It’s summer, which means that the superhero genre gets to enjoy a little more than its typical share of box-office revenue and media buzz. The appeal of the superhero is a rather interesting phenomenon, though perhaps not too surprising, since man dreams of excellence. It is only natural, then, that he would wonder at what might be achieved beyond the realms of human excellence.
While the amazing feats of the superhero, such as single-handedly undermining an evil empire, may not be achievable by any individual human person, they can be accomplished by communities of persons acting together to achieve a common goal. Of course, such an allegorical reading is not unfamiliar to this genre, such as Captain America’s battle against Fascism and Communism. Still, it can be helpful to reflect on the superhero’s commitment to the good that is beyond his self-interest, particularly in light of international politics, which can easily become far abstracted from typical human experience. The superhero helps bridge the gap between personal experience and collective action. He is (something like) a human being performing (something like) the deeds of the state; he’s an entire army wrapped up in one person.
This analogy may be helpful in understanding the Church’s teaching on the role of the state in international affairs. Is each state an entirely free agent, or are there broader, necessary bonds of human fellowship? As early as the Acts of the Apostles, the Church has pointed to the “divine plan of unity that involves the entire human race” (Acts 17:26). Of course, this plan is none other than the salvation wrought by the Lord Jesus Christ. But, at the level of God himself—indeed, in imitation of God himself—the Christian message sets forth a message of unity that reflects the most intimate life of the Trinity as a union of one God in three Persons (Compendium of the Social Doctrine of the Church §§431-432). Thus, the Church advocates for an international order that promotes the common good, while respecting the sovereign rights of nations (Compendium §441).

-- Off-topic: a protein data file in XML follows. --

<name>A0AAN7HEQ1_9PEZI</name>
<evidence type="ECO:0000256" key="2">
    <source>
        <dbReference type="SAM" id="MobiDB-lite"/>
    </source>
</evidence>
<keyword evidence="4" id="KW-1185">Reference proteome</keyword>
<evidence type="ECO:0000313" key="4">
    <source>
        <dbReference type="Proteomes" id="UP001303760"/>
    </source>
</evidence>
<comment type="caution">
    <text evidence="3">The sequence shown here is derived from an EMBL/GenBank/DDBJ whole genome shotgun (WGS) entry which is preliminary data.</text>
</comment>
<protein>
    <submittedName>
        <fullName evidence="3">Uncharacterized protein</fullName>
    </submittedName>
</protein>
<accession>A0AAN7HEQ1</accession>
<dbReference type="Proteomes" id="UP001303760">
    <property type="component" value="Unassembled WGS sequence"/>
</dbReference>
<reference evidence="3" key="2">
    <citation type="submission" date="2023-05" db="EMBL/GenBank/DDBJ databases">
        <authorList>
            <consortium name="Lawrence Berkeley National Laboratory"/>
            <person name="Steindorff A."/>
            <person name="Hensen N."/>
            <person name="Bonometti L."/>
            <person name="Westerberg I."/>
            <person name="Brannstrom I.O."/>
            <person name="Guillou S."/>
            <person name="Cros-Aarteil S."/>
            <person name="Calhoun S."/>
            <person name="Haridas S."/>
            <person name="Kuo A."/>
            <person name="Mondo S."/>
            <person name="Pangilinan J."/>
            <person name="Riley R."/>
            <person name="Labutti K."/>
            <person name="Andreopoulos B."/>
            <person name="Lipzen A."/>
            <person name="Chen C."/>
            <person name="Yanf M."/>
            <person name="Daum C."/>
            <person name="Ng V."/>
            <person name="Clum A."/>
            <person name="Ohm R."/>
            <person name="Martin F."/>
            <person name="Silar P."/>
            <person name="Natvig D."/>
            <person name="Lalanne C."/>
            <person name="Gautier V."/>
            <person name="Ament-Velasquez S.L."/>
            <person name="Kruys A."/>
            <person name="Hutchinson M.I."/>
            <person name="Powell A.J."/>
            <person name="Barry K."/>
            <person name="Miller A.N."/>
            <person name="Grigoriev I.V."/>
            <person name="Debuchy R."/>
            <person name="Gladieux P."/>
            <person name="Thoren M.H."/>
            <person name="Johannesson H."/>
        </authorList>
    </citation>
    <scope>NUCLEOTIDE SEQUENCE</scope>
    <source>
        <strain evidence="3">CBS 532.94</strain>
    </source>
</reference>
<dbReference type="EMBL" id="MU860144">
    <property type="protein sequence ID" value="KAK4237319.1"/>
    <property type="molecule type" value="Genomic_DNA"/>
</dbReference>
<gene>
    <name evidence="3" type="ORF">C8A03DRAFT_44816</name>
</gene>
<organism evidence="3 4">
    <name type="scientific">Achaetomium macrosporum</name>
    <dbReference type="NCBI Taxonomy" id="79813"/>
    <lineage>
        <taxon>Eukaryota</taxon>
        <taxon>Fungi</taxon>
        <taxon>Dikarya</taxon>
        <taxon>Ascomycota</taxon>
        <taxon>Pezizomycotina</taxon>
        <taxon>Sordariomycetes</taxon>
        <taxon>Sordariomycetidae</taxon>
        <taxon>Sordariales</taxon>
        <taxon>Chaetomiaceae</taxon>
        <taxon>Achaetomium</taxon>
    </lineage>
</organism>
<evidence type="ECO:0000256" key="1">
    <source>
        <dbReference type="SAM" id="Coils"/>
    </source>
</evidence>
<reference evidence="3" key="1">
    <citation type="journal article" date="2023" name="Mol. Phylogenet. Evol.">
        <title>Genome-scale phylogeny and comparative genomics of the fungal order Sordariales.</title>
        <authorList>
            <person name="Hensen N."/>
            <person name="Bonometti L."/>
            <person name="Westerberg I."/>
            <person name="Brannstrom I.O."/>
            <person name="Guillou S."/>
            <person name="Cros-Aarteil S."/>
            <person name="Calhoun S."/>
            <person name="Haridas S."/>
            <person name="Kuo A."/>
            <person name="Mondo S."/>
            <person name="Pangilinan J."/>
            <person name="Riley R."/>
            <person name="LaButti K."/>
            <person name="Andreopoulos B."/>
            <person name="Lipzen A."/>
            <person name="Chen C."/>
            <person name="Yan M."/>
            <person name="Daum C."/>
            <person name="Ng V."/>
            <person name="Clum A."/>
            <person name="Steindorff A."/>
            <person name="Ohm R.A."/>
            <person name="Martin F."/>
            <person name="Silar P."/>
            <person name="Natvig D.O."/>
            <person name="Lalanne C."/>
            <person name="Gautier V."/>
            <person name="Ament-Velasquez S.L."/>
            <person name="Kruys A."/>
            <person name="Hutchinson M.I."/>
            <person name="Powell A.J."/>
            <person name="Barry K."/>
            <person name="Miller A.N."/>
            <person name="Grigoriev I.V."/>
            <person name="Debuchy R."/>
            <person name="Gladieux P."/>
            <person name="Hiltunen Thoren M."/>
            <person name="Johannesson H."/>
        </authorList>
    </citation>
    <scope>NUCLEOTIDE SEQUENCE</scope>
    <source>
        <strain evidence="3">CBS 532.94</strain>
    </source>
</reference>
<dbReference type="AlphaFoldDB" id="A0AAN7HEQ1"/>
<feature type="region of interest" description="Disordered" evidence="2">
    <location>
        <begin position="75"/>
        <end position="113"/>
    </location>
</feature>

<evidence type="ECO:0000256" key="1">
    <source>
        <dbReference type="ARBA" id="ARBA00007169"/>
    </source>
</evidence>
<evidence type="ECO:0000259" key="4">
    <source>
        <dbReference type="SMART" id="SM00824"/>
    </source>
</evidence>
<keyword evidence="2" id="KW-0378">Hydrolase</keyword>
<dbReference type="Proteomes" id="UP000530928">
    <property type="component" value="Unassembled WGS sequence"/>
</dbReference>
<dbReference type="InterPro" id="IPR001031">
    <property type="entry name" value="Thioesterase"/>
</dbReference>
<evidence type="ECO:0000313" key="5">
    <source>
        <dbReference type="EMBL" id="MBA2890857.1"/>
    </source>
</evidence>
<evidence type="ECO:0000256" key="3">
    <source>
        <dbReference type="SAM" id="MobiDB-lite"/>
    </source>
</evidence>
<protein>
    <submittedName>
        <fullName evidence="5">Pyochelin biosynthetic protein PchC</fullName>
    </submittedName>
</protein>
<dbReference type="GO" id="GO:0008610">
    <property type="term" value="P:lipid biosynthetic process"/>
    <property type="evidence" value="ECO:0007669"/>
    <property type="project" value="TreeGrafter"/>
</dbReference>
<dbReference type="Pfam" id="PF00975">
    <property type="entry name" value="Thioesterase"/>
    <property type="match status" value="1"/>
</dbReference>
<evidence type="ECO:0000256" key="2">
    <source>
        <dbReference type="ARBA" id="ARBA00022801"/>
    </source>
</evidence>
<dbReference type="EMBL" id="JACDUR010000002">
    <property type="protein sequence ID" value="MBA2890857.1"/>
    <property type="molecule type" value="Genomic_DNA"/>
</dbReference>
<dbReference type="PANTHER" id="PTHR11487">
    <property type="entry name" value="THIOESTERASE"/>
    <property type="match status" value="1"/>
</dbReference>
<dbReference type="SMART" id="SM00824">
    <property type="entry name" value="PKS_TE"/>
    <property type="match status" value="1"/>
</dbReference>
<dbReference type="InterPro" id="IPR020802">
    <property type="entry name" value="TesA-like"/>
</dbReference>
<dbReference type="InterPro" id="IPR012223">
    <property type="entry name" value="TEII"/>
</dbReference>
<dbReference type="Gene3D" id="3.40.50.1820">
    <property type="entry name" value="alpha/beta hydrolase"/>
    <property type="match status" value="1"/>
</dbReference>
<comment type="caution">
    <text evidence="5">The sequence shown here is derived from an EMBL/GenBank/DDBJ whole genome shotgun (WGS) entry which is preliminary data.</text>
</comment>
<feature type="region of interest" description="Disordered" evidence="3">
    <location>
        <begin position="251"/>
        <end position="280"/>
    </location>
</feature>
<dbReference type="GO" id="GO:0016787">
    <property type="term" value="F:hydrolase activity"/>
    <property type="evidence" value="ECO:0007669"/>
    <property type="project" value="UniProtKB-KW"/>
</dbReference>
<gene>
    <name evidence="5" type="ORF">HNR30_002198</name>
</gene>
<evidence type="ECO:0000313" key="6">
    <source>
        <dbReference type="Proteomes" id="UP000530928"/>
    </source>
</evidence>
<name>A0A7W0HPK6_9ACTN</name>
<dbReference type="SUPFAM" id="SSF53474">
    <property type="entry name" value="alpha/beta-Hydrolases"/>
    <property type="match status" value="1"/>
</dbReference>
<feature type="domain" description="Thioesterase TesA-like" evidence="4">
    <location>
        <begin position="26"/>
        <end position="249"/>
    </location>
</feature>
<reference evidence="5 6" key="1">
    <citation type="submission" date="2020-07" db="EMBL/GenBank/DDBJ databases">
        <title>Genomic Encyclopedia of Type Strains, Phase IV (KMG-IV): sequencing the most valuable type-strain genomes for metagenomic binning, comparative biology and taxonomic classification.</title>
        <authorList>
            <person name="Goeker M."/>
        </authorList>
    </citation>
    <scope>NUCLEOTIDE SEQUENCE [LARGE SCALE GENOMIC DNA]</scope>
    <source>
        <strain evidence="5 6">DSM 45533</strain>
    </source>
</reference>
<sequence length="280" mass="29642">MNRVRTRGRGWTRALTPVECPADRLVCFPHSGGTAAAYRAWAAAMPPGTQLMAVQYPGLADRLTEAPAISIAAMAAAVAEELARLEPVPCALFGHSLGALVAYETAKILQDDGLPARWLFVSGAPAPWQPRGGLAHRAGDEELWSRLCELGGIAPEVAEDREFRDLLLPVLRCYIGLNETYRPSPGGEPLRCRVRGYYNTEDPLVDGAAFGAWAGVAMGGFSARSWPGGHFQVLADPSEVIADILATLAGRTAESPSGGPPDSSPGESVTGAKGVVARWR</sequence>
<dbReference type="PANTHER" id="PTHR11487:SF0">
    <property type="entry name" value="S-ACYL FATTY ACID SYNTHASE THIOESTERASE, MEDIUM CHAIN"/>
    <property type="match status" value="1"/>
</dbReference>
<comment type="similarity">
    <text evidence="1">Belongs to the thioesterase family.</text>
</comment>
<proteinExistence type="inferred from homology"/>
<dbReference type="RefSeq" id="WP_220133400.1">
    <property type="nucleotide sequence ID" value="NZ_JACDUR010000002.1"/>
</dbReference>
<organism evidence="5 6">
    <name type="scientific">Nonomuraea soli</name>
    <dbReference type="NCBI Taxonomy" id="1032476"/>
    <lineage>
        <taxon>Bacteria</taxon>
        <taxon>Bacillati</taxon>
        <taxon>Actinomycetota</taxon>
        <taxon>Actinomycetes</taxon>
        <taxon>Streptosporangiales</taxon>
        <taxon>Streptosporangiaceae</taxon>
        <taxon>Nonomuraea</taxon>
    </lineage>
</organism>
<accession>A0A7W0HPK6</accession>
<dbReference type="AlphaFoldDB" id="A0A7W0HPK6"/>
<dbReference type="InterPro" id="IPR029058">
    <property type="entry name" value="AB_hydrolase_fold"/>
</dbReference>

The level of magisterial reflection offered by the Church thus far does not provide more specific guidance on certain political aspects of the divine plan of unity for the entire human race. What are the limits of the common good? Is there a distinction between Christian and non-Christian nations? What exactly are the “rights of nations”? While the Church does provide invaluable insight into the dynamics of international affairs, it is not fair to look for specific direction in what is meant to be general guidance. The Church points to general principles and seeks to provide guidance, whereas individual states must act on their own initiative in concrete cases and must take responsibility for the consequences.
Nevertheless, the Church’s teaching remains relevant, and the Church can (and does) provide invaluable insight regarding these general principles of international politics. For example, in Centesimus annus, Pope John Paul II notes that beyond the need for international structures (such as the UN) in the struggle for peace, there exists a critical role for culture, which contextualizes all human activity and binds these international structures (CA §§27, 51). Culture not only unites peoples within specific states or regions, but it can also transcend these limits.
Moreover, through this teaching, the Church provides an interesting response to the superhero analogy. For its ultimate salvation, the world must look to someone who possesses powers beyond the normal human capacity: namely, Jesus Christ. But, for what the lived expression of that salvation entails now, the world does not need to look to human activities that are completely alien or foreign. The normal activities of human beings provide opportunities for salvific unification. Through the development of culture, whether it be through economic means or even the World Cup, normal people can act in extraordinary (even “super”) ways that ultimately bring us closer to realizing that divine plan of unity that mirrors, though dimly, the perfect unity and love of the Trinity.